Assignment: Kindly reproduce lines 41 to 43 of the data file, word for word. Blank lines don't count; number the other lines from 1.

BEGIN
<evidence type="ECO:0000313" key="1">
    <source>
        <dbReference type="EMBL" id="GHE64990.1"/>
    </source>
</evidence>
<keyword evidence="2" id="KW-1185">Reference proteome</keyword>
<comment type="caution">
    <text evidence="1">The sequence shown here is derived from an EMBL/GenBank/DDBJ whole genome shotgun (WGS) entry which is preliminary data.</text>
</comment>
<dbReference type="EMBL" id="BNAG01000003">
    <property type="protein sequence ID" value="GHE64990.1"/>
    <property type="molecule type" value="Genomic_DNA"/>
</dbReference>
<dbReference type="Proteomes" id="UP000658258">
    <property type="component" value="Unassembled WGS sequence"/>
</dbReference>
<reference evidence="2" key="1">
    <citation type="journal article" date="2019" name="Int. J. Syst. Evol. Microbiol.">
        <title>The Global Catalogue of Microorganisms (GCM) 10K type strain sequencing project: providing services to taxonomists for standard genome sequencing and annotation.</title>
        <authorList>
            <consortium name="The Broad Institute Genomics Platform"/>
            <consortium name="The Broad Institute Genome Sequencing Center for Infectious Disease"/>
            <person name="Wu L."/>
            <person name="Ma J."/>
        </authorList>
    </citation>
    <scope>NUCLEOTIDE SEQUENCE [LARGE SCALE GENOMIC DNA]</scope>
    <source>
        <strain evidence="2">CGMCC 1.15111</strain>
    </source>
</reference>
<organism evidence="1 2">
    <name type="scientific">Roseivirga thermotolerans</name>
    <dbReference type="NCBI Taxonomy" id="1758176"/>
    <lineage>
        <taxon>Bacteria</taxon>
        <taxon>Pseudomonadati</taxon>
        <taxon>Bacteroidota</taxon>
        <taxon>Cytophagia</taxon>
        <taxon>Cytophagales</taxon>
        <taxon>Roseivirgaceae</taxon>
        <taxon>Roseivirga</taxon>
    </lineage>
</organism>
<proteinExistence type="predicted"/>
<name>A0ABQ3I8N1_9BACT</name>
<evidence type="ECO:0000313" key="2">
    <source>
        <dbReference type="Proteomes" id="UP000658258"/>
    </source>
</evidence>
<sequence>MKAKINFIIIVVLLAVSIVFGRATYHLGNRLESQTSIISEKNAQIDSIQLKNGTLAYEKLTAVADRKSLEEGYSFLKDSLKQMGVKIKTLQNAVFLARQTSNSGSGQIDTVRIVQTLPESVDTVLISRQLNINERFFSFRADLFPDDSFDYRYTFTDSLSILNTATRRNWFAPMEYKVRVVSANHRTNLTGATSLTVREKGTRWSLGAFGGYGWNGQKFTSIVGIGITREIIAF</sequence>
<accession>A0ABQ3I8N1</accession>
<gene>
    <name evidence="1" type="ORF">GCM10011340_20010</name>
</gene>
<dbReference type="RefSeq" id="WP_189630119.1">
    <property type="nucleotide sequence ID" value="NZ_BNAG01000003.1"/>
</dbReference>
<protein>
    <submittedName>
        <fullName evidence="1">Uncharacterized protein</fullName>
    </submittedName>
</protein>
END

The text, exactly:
        <taxon>Roseivirgaceae</taxon>
        <taxon>Roseivirga</taxon>
    </lineage>